Simple is better than complex

For the following two version of Julia code, the first version is much simple and beautiful. However, it no longer works in Julia 1.
Version 1:

a = 0               # as simple as Python code 
for i in 1:10
	a +=1
@show a

Version 2:

global a = 0        # The compiler should judge the global variable
for i in 1:10
	global a       # seems tedious, should be the compiler's work 
	a +=1
@show a

I know when put the code in a function it works in Julia 1. However, when using Jupyter we usually do not put every thing in the function, because global variables from different cells are very convenient.

Is it possible to make the simple version code run in the future version?

Please search this forum and the issues on github - there has been A LOT of discussion about this, for example these threads

And plenty of others.


Also note that both your examples are currently working in IJulia, since it uses Steven’s SoftGlobalScope.jl by default.

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Thanks for your kind reminding! The example code works in IJulia. However the following code does not work in IJulia which seems very odd. This is the reason why I re-tested the simple code in console environment.

## check the OD trip of different months 
csv_file = get_month_file(files, 5)  #trip of May
isfile(csv_file) || error("Trip file not exist. $csv_file") 
frm = loadtable(csv_file)  
frm = filter(p->p.start_station_id!=p.end_station_id, frm) # OD should be different station

frm_wk = filter(p -> 1<=dayofweek( p.starttime )<=5, frm) # weekday trips
frm_wkend = filter(p -> 6<=dayofweek( p.starttime )<=7, frm) # weekend trips

# extract daily matrix / week and weekend 
d_wk = 0 
d_wkend = 0
min_d = day( minimum( select(frm, :starttime) ) )
max_d = day( maximum( select(frm, :starttime) ) )
for d in min_d:max_d 
    tb = filter(x->day(x)==d, frm_wk, select=:starttime)
    length(tb)>0 && (d_wk+=1)
    tb = filter(x->day(x)==d, frm_wkend, select=:starttime)
    length(tb)>0 && (d_wkend+=1)    
@show d_wk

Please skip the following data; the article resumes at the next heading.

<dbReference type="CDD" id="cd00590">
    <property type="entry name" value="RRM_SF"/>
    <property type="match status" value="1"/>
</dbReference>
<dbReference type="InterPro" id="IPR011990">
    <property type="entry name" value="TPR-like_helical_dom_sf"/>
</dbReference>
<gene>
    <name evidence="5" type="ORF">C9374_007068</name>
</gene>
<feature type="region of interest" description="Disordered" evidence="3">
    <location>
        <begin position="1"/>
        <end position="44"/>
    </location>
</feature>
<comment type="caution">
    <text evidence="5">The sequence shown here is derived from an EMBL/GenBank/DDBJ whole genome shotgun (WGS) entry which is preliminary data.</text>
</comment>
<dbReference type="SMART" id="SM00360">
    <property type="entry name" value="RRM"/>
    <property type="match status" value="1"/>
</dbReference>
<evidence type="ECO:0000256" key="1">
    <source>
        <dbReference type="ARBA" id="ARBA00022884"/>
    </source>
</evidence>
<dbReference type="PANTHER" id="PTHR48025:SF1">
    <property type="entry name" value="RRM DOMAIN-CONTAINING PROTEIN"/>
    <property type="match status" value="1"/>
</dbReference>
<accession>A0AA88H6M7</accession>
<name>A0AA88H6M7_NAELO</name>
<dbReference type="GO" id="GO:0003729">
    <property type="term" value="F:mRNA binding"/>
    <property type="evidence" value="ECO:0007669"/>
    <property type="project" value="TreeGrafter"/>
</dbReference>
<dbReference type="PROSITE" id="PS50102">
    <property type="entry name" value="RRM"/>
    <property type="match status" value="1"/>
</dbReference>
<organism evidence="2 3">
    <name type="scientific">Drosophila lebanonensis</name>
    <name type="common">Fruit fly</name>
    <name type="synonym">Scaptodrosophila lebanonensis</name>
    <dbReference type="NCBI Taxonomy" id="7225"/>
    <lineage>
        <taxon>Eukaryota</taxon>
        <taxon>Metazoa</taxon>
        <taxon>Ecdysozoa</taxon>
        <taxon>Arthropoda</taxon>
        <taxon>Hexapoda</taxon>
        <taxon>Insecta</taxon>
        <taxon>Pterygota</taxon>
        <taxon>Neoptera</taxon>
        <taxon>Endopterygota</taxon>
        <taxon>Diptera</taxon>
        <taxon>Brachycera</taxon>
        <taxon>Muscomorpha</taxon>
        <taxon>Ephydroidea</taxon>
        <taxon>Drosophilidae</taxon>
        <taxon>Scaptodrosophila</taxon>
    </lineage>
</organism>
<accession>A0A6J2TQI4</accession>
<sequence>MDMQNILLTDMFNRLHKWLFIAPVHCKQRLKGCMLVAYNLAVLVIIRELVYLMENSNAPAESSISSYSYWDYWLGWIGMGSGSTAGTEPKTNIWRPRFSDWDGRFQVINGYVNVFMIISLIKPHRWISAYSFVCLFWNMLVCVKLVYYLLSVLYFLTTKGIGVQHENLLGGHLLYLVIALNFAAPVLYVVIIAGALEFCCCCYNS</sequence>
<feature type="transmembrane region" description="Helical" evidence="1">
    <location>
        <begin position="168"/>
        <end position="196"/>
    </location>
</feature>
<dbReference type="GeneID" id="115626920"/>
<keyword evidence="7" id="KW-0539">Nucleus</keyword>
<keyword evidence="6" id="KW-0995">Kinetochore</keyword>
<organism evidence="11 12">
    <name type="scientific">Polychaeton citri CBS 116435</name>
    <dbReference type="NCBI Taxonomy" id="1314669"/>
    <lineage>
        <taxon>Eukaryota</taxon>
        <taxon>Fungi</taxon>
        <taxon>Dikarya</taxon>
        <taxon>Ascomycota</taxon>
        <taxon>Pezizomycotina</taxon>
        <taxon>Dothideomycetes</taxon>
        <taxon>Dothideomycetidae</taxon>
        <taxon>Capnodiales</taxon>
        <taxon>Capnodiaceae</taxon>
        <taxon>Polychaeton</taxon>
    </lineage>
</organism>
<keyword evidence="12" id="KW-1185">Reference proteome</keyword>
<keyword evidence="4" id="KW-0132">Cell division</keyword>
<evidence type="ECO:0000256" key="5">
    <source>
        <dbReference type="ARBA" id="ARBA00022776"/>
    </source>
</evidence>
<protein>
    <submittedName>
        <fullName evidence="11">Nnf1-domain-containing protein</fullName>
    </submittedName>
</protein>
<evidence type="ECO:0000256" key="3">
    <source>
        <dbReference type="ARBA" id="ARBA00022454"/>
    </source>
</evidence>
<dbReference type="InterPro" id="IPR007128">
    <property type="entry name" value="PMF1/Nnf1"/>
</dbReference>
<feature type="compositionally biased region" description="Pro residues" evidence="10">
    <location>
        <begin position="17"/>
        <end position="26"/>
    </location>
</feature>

@show d_wkend

The error is as follows.

I’m not sure what’s happening there; that should perhaps be filed as an issue with SoftGlobalScope.jl.

I agree that simple is better than complex, but please remember that simple is not the same thing as easy. Easy is what you’re used to or expect. Simple is having a short formal description. These are often in conflict. For example it would be very simple to say that every new variable must be introduced with a keyword like var as in some languages. It would be immediately clear what each assignment does. But half the lines in your program would begin with var, which I believe most julia programmers don’t want.

It has proven fairly difficult to come up with rules that generally “do what we want” but are also simple.


@jeff.bezanson Hi, Jeff, Thanks for your excellent work on Julia language. I totally agree with your viewpoint. Simple and good-performance is usually more challenging than Complex and Good-performance.

Julia is nearly Simple and Good-performance compared with Python. I like the clean code and high-performance of Julia. Thanks for your great work!


Given how difficult it has been to come up with a good solution for the scoping issue that everybody can agree on I think starting every variable declaration with var/val (for mutable/immutable assignment) like some languages is probably the best solution. Unfortunately this wasn’t done before 1.0 and since it’s a breaking change it’s probably too late now.

1 Like

Did I understand you correctly that you would prefer explicit variable definition? Like this:

var x = 3

I have a feeling that you belong a very small minority in this forum.


Probably that’s the cleanest solution conceptually (and of course (let ({var | (var [init-form])}*) declaration* form*) :wink:), but users find it cumbersome.

Modern interactive languages have been making an effort to avoid explicit variable declarations.

Filed an issue with a simplified example, thanks.

Update: Now fixed in master, and v1.0.8 with the fix is tagged and will be available for Pkg update shortly.


@stevengj Thank you so much for your quick response! IJulia and PyPlot are two packages I used almost every day. Thanks for your work! Happy Christmas!